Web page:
“How long would it take?”
“Depends but probably not more than a day.”
“Can I do anything to help?”
“I’m gonna need a lot of wood.”
It takes Jimin over twenty tries ― he stops counting after a while ― to get the metal to match the fragments Jeongguk’s given him. Jeongguk’s had it worse though, chopping down two trees to give Jimin enough material to work with.
He’s sweaty, the white of the robes Jimin’s given him to wear see through as Jeongguk’s sweat makes the cloth cling to his skin. Jimin finds it only marginally distracting, his frustration with the spell getting the better of him.
“What about this?” he asks Jeongguk, who’s lying in the dirt exhausted. The moons are all out, hanging huge and full in the sky. Jimin thinks the sun will be out in a few hours. They’ve been at it for more than a day.
Jeongguk heaves himself up, taking the neat square Jimin’s transmuted out of a pile of wood nearly twenty times its size. His eyes widen under the glow of the magic orbs Jimin’s got hanging in the air around them, their brightness dimmed by Jimin’s focus on the transmutation spell.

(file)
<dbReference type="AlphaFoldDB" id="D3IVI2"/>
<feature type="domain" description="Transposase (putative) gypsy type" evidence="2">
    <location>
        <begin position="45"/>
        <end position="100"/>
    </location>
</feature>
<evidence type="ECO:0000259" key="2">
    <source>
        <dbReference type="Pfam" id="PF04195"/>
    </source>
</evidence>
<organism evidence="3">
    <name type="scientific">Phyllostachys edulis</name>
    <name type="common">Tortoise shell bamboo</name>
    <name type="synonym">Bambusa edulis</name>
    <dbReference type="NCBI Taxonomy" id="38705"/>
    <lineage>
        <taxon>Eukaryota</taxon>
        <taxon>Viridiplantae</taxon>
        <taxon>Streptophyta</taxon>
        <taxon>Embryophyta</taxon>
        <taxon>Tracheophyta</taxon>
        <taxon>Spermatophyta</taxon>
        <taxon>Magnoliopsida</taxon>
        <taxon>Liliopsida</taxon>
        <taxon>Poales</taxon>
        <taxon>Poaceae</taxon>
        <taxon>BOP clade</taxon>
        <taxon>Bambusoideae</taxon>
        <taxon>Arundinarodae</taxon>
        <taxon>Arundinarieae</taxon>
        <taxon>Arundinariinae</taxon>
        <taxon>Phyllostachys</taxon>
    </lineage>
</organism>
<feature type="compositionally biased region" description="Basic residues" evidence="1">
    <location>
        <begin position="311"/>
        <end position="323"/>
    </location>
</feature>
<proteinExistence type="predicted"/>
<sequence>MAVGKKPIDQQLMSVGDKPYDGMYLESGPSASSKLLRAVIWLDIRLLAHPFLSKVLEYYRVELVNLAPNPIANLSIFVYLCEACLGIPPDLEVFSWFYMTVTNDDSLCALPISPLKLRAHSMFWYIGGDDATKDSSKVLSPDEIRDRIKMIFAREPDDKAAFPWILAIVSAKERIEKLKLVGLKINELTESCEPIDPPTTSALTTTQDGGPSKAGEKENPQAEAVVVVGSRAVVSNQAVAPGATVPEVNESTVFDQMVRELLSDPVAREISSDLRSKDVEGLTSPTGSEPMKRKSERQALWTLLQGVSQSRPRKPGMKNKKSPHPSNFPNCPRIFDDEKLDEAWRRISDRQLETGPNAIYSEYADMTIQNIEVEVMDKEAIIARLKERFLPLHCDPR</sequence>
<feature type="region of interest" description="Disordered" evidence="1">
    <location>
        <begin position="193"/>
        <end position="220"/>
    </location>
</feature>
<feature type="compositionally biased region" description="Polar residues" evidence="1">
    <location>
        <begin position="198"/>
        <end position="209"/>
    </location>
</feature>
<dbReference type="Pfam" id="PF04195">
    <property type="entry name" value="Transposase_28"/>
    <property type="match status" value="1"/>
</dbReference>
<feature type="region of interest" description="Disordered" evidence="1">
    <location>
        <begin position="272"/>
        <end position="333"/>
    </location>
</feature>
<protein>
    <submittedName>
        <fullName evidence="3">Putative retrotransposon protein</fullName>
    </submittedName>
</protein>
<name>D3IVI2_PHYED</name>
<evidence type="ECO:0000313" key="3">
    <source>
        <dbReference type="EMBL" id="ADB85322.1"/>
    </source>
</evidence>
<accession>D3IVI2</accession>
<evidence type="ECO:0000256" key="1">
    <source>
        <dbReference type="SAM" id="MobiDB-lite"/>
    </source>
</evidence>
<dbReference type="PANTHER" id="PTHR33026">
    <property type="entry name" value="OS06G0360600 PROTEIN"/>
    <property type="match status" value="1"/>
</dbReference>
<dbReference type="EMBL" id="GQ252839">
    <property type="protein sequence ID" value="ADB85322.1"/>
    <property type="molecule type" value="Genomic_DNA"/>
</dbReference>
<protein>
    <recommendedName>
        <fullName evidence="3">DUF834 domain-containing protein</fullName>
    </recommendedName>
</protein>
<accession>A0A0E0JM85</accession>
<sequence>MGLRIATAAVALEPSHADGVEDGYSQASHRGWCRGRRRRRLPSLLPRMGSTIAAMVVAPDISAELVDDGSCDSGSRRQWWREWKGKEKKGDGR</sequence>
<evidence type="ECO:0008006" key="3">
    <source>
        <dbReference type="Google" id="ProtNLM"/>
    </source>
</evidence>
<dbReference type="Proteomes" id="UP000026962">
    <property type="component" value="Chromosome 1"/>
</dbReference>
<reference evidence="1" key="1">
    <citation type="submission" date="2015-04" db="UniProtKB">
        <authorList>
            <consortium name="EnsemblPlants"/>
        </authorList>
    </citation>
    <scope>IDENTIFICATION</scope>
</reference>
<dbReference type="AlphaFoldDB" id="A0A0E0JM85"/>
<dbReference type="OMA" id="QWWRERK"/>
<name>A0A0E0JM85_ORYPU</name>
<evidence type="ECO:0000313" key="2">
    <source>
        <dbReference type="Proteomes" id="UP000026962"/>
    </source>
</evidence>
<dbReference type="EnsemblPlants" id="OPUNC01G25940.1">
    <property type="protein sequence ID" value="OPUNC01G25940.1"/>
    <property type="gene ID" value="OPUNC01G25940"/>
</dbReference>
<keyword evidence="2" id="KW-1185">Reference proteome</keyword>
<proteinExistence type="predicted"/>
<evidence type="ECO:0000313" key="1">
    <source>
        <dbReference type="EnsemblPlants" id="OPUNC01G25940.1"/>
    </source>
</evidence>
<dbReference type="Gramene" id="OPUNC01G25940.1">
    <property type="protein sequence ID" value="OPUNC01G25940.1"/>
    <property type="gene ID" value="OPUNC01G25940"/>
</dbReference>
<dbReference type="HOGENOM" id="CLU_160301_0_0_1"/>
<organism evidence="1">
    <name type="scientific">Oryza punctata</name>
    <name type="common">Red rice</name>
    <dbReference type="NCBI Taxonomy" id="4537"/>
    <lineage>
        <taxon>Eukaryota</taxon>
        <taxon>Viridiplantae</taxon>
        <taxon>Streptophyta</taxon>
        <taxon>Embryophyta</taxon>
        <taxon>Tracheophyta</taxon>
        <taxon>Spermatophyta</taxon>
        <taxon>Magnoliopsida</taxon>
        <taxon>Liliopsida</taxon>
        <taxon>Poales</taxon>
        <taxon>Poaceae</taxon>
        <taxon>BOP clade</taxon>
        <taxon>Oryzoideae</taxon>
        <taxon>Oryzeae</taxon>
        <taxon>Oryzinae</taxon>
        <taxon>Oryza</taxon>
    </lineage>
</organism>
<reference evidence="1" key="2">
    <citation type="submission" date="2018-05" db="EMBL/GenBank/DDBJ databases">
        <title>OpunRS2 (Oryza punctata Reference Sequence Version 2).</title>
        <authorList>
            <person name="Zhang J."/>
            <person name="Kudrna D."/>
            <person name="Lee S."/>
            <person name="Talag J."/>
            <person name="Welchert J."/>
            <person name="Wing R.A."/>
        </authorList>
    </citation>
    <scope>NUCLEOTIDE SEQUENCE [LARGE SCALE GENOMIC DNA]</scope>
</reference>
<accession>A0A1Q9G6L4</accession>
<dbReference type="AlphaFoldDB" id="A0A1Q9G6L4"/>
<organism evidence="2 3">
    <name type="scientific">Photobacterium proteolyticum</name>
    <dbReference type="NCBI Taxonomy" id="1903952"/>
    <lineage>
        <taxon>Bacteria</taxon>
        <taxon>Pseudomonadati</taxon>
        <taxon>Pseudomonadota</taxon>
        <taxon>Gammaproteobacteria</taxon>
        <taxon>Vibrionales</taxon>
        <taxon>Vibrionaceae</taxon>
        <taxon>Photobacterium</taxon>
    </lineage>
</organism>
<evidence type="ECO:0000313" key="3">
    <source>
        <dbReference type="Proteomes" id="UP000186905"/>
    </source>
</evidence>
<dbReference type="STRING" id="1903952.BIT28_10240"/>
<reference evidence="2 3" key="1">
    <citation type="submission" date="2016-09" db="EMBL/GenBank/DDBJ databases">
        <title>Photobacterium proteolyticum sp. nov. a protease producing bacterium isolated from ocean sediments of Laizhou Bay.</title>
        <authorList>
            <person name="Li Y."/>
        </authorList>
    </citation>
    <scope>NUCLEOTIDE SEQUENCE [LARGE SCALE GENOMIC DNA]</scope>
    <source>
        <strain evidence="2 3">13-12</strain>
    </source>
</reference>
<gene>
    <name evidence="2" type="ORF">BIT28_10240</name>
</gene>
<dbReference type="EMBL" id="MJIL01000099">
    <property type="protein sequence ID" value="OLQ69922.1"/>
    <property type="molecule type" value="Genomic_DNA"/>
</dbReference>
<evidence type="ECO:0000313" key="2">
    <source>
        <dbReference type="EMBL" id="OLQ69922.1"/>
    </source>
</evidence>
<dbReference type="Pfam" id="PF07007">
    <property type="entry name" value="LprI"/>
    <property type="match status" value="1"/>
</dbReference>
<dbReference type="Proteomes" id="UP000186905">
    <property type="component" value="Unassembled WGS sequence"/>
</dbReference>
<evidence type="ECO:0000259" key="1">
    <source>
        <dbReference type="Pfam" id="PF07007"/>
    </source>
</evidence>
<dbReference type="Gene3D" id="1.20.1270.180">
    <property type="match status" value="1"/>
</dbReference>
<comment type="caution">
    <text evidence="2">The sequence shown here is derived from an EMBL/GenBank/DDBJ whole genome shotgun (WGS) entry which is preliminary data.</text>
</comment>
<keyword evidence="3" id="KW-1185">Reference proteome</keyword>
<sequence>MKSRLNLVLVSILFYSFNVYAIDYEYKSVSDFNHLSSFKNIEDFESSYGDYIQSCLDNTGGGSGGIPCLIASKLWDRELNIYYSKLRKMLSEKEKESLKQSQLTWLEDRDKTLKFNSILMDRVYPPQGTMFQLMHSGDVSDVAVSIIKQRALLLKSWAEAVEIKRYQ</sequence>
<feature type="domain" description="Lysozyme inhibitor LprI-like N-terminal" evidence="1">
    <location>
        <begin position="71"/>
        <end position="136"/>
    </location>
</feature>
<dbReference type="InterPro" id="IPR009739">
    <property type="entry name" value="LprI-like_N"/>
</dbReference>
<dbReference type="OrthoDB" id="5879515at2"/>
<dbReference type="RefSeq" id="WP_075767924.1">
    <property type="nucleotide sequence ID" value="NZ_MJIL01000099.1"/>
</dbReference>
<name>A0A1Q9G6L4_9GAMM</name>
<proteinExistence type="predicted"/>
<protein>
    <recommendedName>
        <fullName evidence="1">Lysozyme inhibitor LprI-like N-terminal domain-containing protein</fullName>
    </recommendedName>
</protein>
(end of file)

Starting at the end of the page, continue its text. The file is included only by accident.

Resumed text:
“This...Shit, Jimin, I think you got it?” Jeongguk says, voice filled with wonder even as his exhaustion seeps through. Jimin’s not sure he has it in him to try again, anyways. He wants his bed, wants to sleep for at least a whole day.
“Are you sure?” Jimin collapses down next to Jeongguk, suddenly feeling the burnout from all the spell casting he’s been doing all day.
“I know titanium when I hold it,” Jeongguk grins, big and bright, and Jimin’s heart stops for a split-second, the heaviness of his eyelids forgotten. Jeongguk’s happiness is dazzling.
“Okay,” he whispers, believes Jeongguk. Somewhere in the background, he can sense Aino’s presence watching over them. She always looked out for him.
“You’re amazing, you know that?” Jeongguk says, all his attention focused on Jimin. It makes something hot burn in Jimin’s cheeks, chest tightening up, the feeling overwhelming in a way that Jimin’s never felt before. “Absolutely brilliant.”
“It ― It’s nothing,” Jimin mutters, unable to look Jeongguk in the eye. “Besides, you did the hard part.”